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Stochastic Modeling of Plug-in Electric Vehicle Distribution in Power Systems
Stochastic Modeling of Plug-in Electric Vehicle Distribution in Power Systems
Journal of Electrical Engineering and Technology. 2013. Nov, 8(6): 1276-1282
Copyright © 2013, The Korean Institute of Electrical Engineers
  • Received : December 26, 2012
  • Accepted : June 05, 2013
  • Published : November 01, 2013
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About the Authors
Hyeok Jin Son
Department of Electrical Engineering, Chonbuk National University, South Korea (hjson@ jbnu.ac.kr)
Kyung Soo Kook
Corresponding Author: Smart Grid Research Center, Department of Electrical Engineering, Chonbuk National University, South Korea (kskook@jbnu.ac.kr)

Abstract
This paper proposes a stochastic modeling of plug-in electric vehicles (PEVs) distribution in power systems, and analyzes the corresponding clustering characteristic. It is essential for power utilities to estimate the PEV charging demand as the penetration level of PEV is expected to increase rapidly in the near future. Although the distribution of PEVs in power systems is the primary factor for estimating the PEV charging demand, the data currently available are statistics related to fuel-driven vehicles and to existing electric demands in power systems. In this paper, we calculate the number of households using electricity at individual ending buses of a power system based on the electric demands. Then, we estimate the number of PEVs per household using the probability density function of PEVs derived from the given statistics about fuel-driven vehicles. Finally, we present the clustering characteristic of the PEV distribution via case studies employing the test systems.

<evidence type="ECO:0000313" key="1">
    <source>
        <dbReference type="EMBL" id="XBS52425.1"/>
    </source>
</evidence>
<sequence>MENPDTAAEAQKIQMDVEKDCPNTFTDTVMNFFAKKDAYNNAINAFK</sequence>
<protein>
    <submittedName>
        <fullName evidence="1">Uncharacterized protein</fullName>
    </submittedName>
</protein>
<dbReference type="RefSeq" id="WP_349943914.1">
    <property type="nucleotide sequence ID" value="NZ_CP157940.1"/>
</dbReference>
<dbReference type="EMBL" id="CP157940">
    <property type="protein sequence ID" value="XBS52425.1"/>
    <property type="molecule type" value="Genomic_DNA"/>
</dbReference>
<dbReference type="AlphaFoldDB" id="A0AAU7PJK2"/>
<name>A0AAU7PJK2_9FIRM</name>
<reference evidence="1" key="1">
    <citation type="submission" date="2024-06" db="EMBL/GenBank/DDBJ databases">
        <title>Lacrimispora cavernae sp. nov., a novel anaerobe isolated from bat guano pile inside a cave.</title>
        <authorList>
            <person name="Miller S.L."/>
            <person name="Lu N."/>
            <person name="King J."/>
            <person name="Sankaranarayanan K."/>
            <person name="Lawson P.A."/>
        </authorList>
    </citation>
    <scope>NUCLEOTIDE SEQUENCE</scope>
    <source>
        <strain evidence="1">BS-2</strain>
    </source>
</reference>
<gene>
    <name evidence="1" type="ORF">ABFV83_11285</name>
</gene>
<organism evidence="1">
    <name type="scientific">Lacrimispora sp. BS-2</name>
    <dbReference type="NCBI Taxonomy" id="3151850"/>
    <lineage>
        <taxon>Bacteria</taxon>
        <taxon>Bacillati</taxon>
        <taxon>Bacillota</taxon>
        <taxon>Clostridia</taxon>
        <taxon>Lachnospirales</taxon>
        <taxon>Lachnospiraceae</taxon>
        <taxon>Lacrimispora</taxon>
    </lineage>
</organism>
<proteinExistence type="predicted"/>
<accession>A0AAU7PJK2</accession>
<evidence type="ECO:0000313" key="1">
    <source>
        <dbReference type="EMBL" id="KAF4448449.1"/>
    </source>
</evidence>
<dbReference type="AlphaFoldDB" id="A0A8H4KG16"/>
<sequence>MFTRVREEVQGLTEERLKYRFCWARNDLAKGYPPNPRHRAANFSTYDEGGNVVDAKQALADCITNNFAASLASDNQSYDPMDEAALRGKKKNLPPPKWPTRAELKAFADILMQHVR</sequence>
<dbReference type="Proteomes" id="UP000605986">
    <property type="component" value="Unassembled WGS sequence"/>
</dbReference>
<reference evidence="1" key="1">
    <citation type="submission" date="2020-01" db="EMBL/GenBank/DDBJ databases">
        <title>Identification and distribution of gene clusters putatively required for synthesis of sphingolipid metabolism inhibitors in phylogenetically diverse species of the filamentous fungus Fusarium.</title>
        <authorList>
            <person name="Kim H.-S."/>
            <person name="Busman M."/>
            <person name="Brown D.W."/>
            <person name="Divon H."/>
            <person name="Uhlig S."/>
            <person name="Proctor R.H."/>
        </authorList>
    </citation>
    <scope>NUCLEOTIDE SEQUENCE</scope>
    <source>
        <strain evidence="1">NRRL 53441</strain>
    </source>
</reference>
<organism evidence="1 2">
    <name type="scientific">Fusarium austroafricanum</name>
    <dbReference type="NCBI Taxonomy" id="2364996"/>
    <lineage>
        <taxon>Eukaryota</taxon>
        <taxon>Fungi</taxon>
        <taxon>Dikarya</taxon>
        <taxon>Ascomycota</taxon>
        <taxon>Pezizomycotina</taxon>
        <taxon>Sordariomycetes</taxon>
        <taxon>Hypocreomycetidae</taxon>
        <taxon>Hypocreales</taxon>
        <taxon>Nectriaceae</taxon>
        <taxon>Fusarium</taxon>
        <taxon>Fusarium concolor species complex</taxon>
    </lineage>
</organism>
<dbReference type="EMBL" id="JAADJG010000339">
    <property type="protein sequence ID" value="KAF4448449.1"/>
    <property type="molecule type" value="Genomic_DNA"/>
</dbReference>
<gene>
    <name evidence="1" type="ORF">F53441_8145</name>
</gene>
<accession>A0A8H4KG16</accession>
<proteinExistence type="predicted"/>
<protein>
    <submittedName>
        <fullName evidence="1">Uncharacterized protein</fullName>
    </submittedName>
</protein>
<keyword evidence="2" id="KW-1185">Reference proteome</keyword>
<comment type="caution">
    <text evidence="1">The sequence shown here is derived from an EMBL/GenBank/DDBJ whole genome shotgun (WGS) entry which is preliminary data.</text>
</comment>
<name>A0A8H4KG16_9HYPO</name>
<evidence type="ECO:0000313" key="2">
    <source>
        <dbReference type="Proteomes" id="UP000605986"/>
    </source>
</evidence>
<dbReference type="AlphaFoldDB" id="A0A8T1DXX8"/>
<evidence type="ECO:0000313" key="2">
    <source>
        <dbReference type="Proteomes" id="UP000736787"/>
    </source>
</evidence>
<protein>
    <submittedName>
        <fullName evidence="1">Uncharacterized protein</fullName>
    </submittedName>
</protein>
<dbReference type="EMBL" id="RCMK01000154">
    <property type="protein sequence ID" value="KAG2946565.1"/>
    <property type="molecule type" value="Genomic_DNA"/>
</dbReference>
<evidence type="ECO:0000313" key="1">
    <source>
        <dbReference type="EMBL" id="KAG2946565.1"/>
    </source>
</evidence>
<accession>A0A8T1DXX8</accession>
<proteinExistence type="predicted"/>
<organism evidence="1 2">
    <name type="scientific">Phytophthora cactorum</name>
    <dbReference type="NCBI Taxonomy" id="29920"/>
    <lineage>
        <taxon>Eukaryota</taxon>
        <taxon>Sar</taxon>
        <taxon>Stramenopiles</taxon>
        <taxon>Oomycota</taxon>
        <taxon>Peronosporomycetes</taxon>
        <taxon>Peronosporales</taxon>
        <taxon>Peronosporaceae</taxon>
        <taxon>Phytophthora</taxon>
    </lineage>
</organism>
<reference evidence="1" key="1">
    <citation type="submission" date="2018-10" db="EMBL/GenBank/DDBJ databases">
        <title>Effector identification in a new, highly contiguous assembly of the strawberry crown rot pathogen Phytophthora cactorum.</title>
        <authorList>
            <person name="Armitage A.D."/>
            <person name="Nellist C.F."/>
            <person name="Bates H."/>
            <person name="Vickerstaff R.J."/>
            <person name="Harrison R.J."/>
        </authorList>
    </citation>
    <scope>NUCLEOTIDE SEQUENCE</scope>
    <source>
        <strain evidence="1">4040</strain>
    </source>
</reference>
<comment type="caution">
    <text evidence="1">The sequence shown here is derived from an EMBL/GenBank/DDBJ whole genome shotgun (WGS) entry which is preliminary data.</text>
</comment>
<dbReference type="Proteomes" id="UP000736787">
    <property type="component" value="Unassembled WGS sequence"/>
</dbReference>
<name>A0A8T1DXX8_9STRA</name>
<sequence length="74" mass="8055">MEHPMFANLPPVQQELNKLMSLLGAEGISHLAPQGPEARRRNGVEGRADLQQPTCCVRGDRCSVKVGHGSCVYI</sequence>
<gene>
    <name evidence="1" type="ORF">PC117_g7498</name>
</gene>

Keywords
1. Introduction
Due to Due to the rising price of fossil fuels and the increasing pressure to reduce greenhouse gas emissions in the transportation sector, the penetration level of electric vehicles (EVs) is expected to increase rapidly in the near future. Moreover, since the EV industry is considered a national growth engine in many countries, including the US and South Korea, each government aggressively supports EV-related technology development and its sale through various policies [1] . Even though popularizing EVs involves many challenges, including overcoming the short driving range, slow charge time, high cost and battery heaviness, battery technologies have improved and their costs have decreased, making these obstacles more surmountable.
Although there are various types of EVs, the most promising form is the plug-in EV (PEV) which directly charged from the power grid via a charger including ordinary home outlet. Since the rating of a PEV charger in a home or commercial charging station is expected to easily reach 7.7kW level, which is much higher than the levels of other conventional electric appliances such as refrigerators, or air conditioners, the charging demands of PEVs may require the expansion or reinforcement of power systems if its penetration level becomes sufficiently high. Moreover, since the charging demands of PEVs are very different than typical electricity demands and their demand patterns are not familiar to power system engineers, new methods for considering the charging demand of PEVs in power system planning would be required.
In order to assess the impact of PEV charging demands on a power system, the number of PEVs and the characteristics of their charging demands such as the charging start time, the initial state-of-charge (SOC), the charging location and the power rating of the charger are required considering the driver’s behavior and the characteristics of the PEV charging infrastructure [2] . However, since there is no experience of the PEV modeling and historical data for PEV operations [3] , and since all of the given data are statistics related to fuel-driven vehicles and existing electric demands in power systems, a stochastic approach is required to estimate the charging demands of PEVs and to assess the impact of overall PEV charging demand.